Langley v. Tulare Police Department et al

Filing 113

ORDER ON PLAINTIFF'S MOTION FOR EXTENSION OF TIME, signed by Magistrate Judge Sheila K. Oberto on 3/25/2019. (Kusamura, W)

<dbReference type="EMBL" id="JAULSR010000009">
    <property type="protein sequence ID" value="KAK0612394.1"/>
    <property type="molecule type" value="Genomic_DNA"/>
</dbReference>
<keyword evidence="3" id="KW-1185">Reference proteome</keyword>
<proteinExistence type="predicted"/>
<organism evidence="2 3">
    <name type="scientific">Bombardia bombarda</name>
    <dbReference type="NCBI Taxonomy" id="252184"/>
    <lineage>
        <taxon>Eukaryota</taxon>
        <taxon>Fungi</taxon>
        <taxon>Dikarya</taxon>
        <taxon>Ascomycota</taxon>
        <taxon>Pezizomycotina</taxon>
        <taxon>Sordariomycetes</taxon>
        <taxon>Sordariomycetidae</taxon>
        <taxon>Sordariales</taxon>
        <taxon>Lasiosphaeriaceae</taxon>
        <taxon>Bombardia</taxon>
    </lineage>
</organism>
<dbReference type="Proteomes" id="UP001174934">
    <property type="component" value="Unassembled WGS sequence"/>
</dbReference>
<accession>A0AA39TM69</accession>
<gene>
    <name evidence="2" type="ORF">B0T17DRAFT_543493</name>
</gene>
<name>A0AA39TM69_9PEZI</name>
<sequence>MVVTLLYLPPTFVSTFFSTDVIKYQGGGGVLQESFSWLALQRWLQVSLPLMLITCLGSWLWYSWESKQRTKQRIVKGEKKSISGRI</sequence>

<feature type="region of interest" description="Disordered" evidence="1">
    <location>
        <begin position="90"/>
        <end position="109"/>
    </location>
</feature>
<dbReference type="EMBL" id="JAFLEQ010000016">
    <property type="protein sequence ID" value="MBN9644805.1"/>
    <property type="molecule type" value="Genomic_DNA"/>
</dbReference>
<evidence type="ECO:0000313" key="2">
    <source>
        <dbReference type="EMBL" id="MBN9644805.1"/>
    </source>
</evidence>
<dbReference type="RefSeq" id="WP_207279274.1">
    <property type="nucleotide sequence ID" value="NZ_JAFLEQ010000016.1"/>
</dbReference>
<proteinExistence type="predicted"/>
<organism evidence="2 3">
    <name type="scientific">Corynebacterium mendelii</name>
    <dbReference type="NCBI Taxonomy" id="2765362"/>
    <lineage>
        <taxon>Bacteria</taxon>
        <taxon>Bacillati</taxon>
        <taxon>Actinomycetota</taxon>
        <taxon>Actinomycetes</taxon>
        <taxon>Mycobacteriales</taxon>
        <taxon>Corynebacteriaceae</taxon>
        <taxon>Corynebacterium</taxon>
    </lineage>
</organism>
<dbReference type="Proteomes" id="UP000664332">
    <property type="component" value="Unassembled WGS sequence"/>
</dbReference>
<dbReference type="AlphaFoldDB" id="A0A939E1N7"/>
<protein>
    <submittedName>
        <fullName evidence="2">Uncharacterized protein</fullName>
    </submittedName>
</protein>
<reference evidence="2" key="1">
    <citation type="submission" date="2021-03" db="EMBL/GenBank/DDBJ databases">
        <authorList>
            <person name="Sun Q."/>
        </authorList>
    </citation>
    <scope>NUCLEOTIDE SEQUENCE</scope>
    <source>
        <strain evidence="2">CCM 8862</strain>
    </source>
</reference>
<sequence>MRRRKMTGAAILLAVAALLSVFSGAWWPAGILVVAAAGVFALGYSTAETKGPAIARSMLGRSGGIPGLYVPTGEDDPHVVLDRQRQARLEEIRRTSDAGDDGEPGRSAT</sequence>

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1 2 3 4 5 UNITED STATES DISTRICT COURT 6 EASTERN DISTRICT OF CALIFORNIA 7 8 RANDY LANGLEY, Plaintiff, 9 v. 10 11 Case No. 1:16-cv-00336-SKO ORDER ON PLAINTIFF’S MOTION FOR EXTENSION OF TIME (Doc. 112) JOSE COLEGIO, 12 13 Defendant. _____________________________________/ 14 15 Plaintiff, Randy Langley, is a state prisoner proceeding pro se and in forma pauperis in this 16 civil rights action under 42 U.S.C. § 1983. On March 20, 2019, Plaintiff filed a motion to extend 17 the time to file a dispositive motion so he may meet and confer with opposing counsel prior to filing 18 the motion, as required by the Court’s Scheduling Order (the “Motion”). (Doc. 112.) 19 Pursuant to Rule 16(b)(3) of the Federal Rules of Civil Procedure, the Court must enter 20 scheduling orders to establish deadlines for, among other things, the filing of motions. Fed. R. Civ. 21 P. 16(b)(1)–(3). A schedule “may be modified only for good cause and with the judge’s consent.” 22 Fed. R. Civ. P. 16(b)(4). The scheduling order “controls the course of the action unless the court 23 modifies it.” Fed. R. Civ. P. 16(d). 24 Scheduling orders “are the heart of case management,” Koplove v. Ford Motor Co., 795 F.2d 25 15, 18 (3rd Cir. 1986), and are intended to alleviate case management problems, Johnson v. 26 Mammoth Recreations, Inc., 975 F.2d 604, 610 (9th Cir. 1992). A scheduling order “is not a 27 frivolous piece of paper, idly entered, which can be cavalierly disregarded by counsel without peril.” 28 Johnson, 975 F.2d at 610. In Johnson, 975 F.2d at 609, the Ninth Circuit Court of Appeals 1 explained: 2 6 Rule 16(b)' s “good cause” standard primarily considers the diligence of the party seeking the amendment. The district court may modify the pretrial schedule “if it cannot reasonably be met despite the diligence of the party seeking the extension.” Fed. R. Civ. P. 16 advisory committee's notes (1983 amendment) . . . . Moreover, carelessness is not compatible with a finding of diligence and offers no reason for a grant of relief . . . . [T]he focus of the inquiry is upon the moving party's reasons for seeking modification . . . . If that party was not diligent, the inquiry should end. 7 The Scheduling Order for this case issued on September 10, 2018, and set February 6, 2019, 3 4 5 8 as the deadline for the filing of dispositive motions. (Doc. 94.) Plaintiff’s Motion does not address, 9 much less explain, why he could not meet and confer with opposing counsel and file a dispositive 10 motion by the February 6, 2019 deadline, despite being diligent. The Motion therefore does not 11 establish “good cause” to modify the Scheduling Order to enlarge the time to file a dispositive 12 motion. See Johnson, 975 F.2d at 609; Fed. R. Civ. P. 16(b)(4). Accordingly, Plaintiff’s Motion (Doc. 112) is hereby DENIED. The Court’s denial of the 13 14 Motion is without prejudice to being renewed upon a showing of “good cause” under Rule 16(b)(4). 15 16 IT IS SO ORDERED. 17 Dated: 18 March 25, 2019 /s/ Sheila K. Oberto UNITED STATES MAGISTRATE JUDGE 19 20 21 22 23 24 25 26 27 28 2 .

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